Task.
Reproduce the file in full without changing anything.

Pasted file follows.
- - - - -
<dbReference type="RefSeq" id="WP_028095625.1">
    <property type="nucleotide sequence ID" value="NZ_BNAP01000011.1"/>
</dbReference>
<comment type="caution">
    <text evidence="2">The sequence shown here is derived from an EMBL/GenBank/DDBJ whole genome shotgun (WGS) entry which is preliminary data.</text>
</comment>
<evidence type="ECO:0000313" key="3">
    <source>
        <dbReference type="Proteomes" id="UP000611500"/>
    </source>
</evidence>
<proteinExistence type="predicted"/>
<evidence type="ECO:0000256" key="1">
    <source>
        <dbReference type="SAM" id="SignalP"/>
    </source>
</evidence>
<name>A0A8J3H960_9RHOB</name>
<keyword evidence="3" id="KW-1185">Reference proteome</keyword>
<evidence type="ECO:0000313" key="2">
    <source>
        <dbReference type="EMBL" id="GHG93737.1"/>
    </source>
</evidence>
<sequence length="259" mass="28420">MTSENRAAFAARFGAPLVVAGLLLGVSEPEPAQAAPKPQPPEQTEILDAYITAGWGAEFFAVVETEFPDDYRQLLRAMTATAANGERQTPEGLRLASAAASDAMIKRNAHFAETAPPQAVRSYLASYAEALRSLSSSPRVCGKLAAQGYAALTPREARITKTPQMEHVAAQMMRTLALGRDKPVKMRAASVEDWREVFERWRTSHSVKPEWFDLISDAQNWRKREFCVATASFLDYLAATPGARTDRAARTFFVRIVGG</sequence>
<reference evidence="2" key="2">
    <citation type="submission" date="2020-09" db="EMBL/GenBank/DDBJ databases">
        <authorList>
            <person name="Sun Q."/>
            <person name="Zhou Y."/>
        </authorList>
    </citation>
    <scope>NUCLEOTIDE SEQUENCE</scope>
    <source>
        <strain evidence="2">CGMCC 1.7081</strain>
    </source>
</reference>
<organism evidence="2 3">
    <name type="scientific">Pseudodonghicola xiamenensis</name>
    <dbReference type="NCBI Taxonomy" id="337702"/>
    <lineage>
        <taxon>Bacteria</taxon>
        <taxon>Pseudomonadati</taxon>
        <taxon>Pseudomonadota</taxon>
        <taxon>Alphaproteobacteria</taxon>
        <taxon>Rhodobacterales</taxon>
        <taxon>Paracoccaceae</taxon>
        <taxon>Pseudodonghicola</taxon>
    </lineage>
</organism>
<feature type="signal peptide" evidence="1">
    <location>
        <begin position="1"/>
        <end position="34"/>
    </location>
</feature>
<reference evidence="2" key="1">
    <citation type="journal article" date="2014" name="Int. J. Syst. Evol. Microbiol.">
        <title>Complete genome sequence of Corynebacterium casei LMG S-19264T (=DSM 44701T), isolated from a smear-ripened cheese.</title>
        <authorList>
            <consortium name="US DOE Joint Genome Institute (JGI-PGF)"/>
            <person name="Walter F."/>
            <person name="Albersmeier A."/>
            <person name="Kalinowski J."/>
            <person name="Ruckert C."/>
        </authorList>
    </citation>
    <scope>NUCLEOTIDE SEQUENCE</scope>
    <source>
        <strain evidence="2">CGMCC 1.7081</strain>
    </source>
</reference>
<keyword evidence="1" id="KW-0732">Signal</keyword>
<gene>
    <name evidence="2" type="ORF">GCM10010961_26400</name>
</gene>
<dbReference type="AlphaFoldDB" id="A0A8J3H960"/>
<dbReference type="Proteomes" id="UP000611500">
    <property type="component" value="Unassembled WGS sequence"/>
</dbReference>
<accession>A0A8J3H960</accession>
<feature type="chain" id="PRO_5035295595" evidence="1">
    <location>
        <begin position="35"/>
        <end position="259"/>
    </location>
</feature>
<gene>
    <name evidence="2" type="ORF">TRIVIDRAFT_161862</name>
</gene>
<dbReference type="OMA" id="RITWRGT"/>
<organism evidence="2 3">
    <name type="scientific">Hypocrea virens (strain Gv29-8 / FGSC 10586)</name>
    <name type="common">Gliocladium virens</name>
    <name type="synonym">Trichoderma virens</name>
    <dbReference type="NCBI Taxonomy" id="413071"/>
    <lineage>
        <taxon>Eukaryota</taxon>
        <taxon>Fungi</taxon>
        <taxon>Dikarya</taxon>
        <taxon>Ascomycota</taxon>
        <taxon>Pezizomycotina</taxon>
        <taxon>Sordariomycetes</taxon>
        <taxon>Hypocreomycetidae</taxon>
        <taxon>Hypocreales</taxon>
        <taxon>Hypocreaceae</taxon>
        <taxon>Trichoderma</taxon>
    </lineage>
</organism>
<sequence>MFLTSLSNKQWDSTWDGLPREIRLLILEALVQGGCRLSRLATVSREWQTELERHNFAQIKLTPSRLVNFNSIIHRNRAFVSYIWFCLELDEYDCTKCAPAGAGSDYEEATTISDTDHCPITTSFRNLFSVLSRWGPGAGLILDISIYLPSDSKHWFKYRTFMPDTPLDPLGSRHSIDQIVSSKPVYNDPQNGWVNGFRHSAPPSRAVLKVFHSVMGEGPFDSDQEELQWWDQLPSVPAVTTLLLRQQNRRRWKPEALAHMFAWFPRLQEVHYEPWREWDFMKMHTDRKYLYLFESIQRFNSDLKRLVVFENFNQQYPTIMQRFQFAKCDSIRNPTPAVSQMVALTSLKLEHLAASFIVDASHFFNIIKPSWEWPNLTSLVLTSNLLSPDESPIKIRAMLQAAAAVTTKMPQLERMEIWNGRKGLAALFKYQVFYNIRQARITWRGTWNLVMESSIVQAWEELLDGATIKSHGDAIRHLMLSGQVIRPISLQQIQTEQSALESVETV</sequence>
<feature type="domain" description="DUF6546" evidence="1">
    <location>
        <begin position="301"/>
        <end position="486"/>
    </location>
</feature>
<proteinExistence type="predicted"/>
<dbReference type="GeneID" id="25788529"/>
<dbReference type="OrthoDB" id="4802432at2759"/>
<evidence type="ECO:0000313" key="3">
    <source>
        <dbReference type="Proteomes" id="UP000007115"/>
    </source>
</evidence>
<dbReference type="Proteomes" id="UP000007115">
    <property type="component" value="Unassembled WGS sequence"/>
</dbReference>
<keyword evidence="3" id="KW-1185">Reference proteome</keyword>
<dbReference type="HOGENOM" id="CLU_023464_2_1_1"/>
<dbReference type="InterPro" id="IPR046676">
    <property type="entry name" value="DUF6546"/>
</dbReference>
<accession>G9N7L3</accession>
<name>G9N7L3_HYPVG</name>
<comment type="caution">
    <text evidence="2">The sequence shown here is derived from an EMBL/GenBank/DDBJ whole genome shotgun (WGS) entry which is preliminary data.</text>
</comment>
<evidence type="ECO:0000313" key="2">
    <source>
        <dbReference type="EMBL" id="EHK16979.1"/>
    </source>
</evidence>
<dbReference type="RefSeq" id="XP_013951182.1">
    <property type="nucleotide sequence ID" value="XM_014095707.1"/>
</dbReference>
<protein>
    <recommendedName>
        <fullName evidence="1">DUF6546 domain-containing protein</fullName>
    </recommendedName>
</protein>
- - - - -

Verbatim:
<dbReference type="RefSeq" id="WP_028095625.1">
    <property type="nucleotide sequence ID" value="NZ_BNAP01000011.1"/>
</dbReference>
<comment type="caution">
    <text evidence="2">The sequence shown here is derived from an EMBL/GenBank/DDBJ whole genome shotgun (WGS) entry which is preliminary data.</text>
</comment>
<evidence type="ECO:0000313" key="3">
    <source>
        <dbReference type="Proteomes" id="UP000611500"/>
    </source>
</evidence>
<proteinExistence type="predicted"/>
<evidence type="ECO:0000256" key="1">
    <source>
        <dbReference type="SAM" id="SignalP"/>
    </source>
</evidence>
<name>A0A8J3H960_9RHOB</name>
<keyword evidence="3" id="KW-1185">Reference proteome</keyword>
<evidence type="ECO:0000313" key="2">
    <source>
        <dbReference type="EMBL" id="GHG93737.1"/>
    </source>
</evidence>
<sequence length="259" mass="28420">MTSENRAAFAARFGAPLVVAGLLLGVSEPEPAQAAPKPQPPEQTEILDAYITAGWGAEFFAVVETEFPDDYRQLLRAMTATAANGERQTPEGLRLASAAASDAMIKRNAHFAETAPPQAVRSYLASYAEALRSLSSSPRVCGKLAAQGYAALTPREARITKTPQMEHVAAQMMRTLALGRDKPVKMRAASVEDWREVFERWRTSHSVKPEWFDLISDAQNWRKREFCVATASFLDYLAATPGARTDRAARTFFVRIVGG</sequence>
<reference evidence="2" key="2">
    <citation type="submission" date="2020-09" db="EMBL/GenBank/DDBJ databases">
        <authorList>
            <person name="Sun Q."/>
            <person name="Zhou Y."/>
        </authorList>
    </citation>
    <scope>NUCLEOTIDE SEQUENCE</scope>
    <source>
        <strain evidence="2">CGMCC 1.7081</strain>
    </source>
</reference>
<organism evidence="2 3">
    <name type="scientific">Pseudodonghicola xiamenensis</name>
    <dbReference type="NCBI Taxonomy" id="337702"/>
    <lineage>
        <taxon>Bacteria</taxon>
        <taxon>Pseudomonadati</taxon>
        <taxon>Pseudomonadota</taxon>
        <taxon>Alphaproteobacteria</taxon>
        <taxon>Rhodobacterales</taxon>
        <taxon>Paracoccaceae</taxon>
        <taxon>Pseudodonghicola</taxon>
    </lineage>
</organism>
<feature type="signal peptide" evidence="1">
    <location>
        <begin position="1"/>
        <end position="34"/>
    </location>
</feature>
<reference evidence="2" key="1">
    <citation type="journal article" date="2014" name="Int. J. Syst. Evol. Microbiol.">
        <title>Complete genome sequence of Corynebacterium casei LMG S-19264T (=DSM 44701T), isolated from a smear-ripened cheese.</title>
        <authorList>
            <consortium name="US DOE Joint Genome Institute (JGI-PGF)"/>
            <person name="Walter F."/>
            <person name="Albersmeier A."/>
            <person name="Kalinowski J."/>
            <person name="Ruckert C."/>
        </authorList>
    </citation>
    <scope>NUCLEOTIDE SEQUENCE</scope>
    <source>
        <strain evidence="2">CGMCC 1.7081</strain>
    </source>
</reference>
<keyword evidence="1" id="KW-0732">Signal</keyword>
<gene>
    <name evidence="2" type="ORF">GCM10010961_26400</name>
</gene>
<dbReference type="AlphaFoldDB" id="A0A8J3H960"/>
<dbReference type="Proteomes" id="UP000611500">
    <property type="component" value="Unassembled WGS sequence"/>
</dbReference>
<accession>A0A8J3H960</accession>
<feature type="chain" id="PRO_5035295595" evidence="1">
    <location>
        <begin position="35"/>
        <end position="259"/>
    </location>
</feature>
<gene>
    <name evidence="2" type="ORF">TRIVIDRAFT_161862</name>
</gene>
<dbReference type="OMA" id="RITWRGT"/>
<organism evidence="2 3">
    <name type="scientific">Hypocrea virens (strain Gv29-8 / FGSC 10586)</name>
    <name type="common">Gliocladium virens</name>
    <name type="synonym">Trichoderma virens</name>
    <dbReference type="NCBI Taxonomy" id="413071"/>
    <lineage>
        <taxon>Eukaryota</taxon>
        <taxon>Fungi</taxon>
        <taxon>Dikarya</taxon>
        <taxon>Ascomycota</taxon>
        <taxon>Pezizomycotina</taxon>
        <taxon>Sordariomycetes</taxon>
        <taxon>Hypocreomycetidae</taxon>
        <taxon>Hypocreales</taxon>
        <taxon>Hypocreaceae</taxon>
        <taxon>Trichoderma</taxon>
    </lineage>
</organism>
<sequence>MFLTSLSNKQWDSTWDGLPREIRLLILEALVQGGCRLSRLATVSREWQTELERHNFAQIKLTPSRLVNFNSIIHRNRAFVSYIWFCLELDEYDCTKCAPAGAGSDYEEATTISDTDHCPITTSFRNLFSVLSRWGPGAGLILDISIYLPSDSKHWFKYRTFMPDTPLDPLGSRHSIDQIVSSKPVYNDPQNGWVNGFRHSAPPSRAVLKVFHSVMGEGPFDSDQEELQWWDQLPSVPAVTTLLLRQQNRRRWKPEALAHMFAWFPRLQEVHYEPWREWDFMKMHTDRKYLYLFESIQRFNSDLKRLVVFENFNQQYPTIMQRFQFAKCDSIRNPTPAVSQMVALTSLKLEHLAASFIVDASHFFNIIKPSWEWPNLTSLVLTSNLLSPDESPIKIRAMLQAAAAVTTKMPQLERMEIWNGRKGLAALFKYQVFYNIRQARITWRGTWNLVMESSIVQAWEELLDGATIKSHGDAIRHLMLSGQVIRPISLQQIQTEQSALESVETV</sequence>
<feature type="domain" description="DUF6546" evidence="1">
    <location>
        <begin position="301"/>
        <end position="486"/>
    </location>
</feature>
<proteinExistence type="predicted"/>
<dbReference type="GeneID" id="25788529"/>
<dbReference type="OrthoDB" id="4802432at2759"/>
<evidence type="ECO:0000313" key="3">
    <source>
        <dbReference type="Proteomes" id="UP000007115"/>
    </source>
</evidence>
<dbReference type="Proteomes" id="UP000007115">
    <property type="component" value="Unassembled WGS sequence"/>
</dbReference>
<keyword evidence="3" id="KW-1185">Reference proteome</keyword>
<dbReference type="HOGENOM" id="CLU_023464_2_1_1"/>
<dbReference type="InterPro" id="IPR046676">
    <property type="entry name" value="DUF6546"/>
</dbReference>
<accession>G9N7L3</accession>
<name>G9N7L3_HYPVG</name>
<comment type="caution">
    <text evidence="2">The sequence shown here is derived from an EMBL/GenBank/DDBJ whole genome shotgun (WGS) entry which is preliminary data.</text>
</comment>
<evidence type="ECO:0000313" key="2">
    <source>
        <dbReference type="EMBL" id="EHK16979.1"/>
    </source>
</evidence>
<dbReference type="RefSeq" id="XP_013951182.1">
    <property type="nucleotide sequence ID" value="XM_014095707.1"/>
</dbReference>
<protein>
    <recommendedName>
        <fullName evidence="1">DUF6546 domain-containing protein</fullName>
    </recommendedName>
</protein>